Edinburgh, 1986. A number of young girls disappear. They’re abducted seemingly randomly, strangled and their corpses abandoned. All of Edinburgh’s police force is on top of it and so is John Rebus, a chain smoking, hard drinking former marine who now works as a burnt-out office drone for Edinburgh’s constabulary. It’s not that he doesn’t care, but the work he does is monotonous and neverending, and he’s far away from the action – at least, he thinks so. But someone keeps sending him letters, letters that don’t make any sense until he puts two and two together.
I’ve read my fair share of thrillers, but I’d never read a Rebus book until now. I’m not sure why I kept putting it off, because Rankin isn’t exactly an unknown name in the business. Maybe I just wasn’t looking forward to another run off the mill thriller about a MAN with ISSUES who SOLVES CRIME. This fits the mold, but there are a couple of things that put this above the fray.
Rebus himself is a fairly interesting guy. In many ways he’s Detective Lit 101. Traumatic past, check. Absent parent(s); check. Divorce? Drinking habit? Yes and yes. However, the book is never really about how difficult Rebus’ life is; he’s not so much struggling as he is plodding, trudging his way through his tedious life full of disappointments. He’s not even particularly good (or bad) at his job; his boss barely knows who he is. He’s not even particularly driven. His private life is a mess, but he seems to have figured out a routine that sort-of works. He’s the hard-boiled detective but literally: bland, uninteresting, vaguely wholesome and crumbling on the inside.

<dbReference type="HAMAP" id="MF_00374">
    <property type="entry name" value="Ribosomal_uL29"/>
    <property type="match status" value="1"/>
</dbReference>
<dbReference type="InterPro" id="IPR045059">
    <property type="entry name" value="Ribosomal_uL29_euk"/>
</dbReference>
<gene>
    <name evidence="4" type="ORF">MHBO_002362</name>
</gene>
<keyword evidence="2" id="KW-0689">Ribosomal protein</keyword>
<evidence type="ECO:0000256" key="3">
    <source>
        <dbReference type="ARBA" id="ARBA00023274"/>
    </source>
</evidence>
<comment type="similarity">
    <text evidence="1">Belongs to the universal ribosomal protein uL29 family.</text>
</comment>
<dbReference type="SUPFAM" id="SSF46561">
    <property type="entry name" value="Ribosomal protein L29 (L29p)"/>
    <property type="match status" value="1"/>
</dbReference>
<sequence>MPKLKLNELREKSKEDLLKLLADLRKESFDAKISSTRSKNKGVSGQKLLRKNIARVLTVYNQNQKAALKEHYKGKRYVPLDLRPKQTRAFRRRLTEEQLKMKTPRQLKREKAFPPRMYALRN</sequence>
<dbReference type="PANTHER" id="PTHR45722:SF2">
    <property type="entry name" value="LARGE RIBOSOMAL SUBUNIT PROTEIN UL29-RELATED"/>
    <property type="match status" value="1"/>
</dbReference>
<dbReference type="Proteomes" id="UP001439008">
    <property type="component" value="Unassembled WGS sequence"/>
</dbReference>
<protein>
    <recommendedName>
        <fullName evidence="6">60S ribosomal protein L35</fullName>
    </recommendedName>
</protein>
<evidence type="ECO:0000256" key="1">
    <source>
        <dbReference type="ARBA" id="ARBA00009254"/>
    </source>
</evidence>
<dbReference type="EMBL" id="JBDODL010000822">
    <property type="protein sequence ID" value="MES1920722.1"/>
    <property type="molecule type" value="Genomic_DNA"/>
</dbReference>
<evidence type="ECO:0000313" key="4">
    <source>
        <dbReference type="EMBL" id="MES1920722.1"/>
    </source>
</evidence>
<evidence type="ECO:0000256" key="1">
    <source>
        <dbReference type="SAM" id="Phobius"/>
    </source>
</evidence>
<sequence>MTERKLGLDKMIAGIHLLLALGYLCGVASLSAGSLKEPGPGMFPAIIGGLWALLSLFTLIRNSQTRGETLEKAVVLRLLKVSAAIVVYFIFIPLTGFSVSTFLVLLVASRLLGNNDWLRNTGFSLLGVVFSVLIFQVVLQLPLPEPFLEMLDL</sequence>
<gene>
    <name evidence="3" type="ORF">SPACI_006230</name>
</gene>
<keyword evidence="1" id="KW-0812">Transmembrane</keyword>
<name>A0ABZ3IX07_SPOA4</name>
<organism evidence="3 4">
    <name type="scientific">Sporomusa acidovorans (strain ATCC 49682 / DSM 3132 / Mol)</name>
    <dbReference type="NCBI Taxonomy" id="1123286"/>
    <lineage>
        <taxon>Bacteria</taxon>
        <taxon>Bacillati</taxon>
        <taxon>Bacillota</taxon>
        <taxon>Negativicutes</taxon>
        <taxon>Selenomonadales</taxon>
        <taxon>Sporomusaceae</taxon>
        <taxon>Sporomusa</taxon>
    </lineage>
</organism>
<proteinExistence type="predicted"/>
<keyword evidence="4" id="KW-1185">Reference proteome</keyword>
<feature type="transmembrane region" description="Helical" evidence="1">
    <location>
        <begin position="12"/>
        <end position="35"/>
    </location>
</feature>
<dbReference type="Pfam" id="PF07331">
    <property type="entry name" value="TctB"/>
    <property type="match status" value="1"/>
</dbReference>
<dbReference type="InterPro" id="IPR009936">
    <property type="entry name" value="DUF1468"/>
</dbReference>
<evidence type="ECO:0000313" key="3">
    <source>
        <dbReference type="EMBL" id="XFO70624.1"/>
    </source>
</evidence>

Of course, the killer inevitably singles out Rebus and race against the clock and yada yada yada. In that regard it’s not very original, though some of that can be forgiven by the fact that it was published in 1987; it’s not derivative so much as it is a novel from which others derive inspiration. It’s also pretty easy to guess who the killer is, and while I like Rebus it seems implausible that it never occurs to him to look into the mysterious letters he’s been receiving. There are many subplots and tangents, not all of them equally relevant or interesting. Also, because this is a book written by a man in the mid eighties, women function mostly as conveyor belts: they’re there for men to dump their baggage on and keep them going. The prose, while better than most, is rather uneven in places, though that might just be my clunky translation at work.
Ultimately, though, I liked it. As a character, Rebus manages to embrace every cliché under the sun while still being original. There’s something deeply sad about it too, something mournful and melancholy that I enjoyed, and Rankin has an eye for painting characters in a few minimal yet deft brush strokes. Nobody is really as they appear from the outside. Except the women, of course. Considering Rebus now has more installments than James Bond I’m quite curious to see if this gets any better. The novel definitely isn’t perfect, but it has its charm and I’m looking forward to the next installment.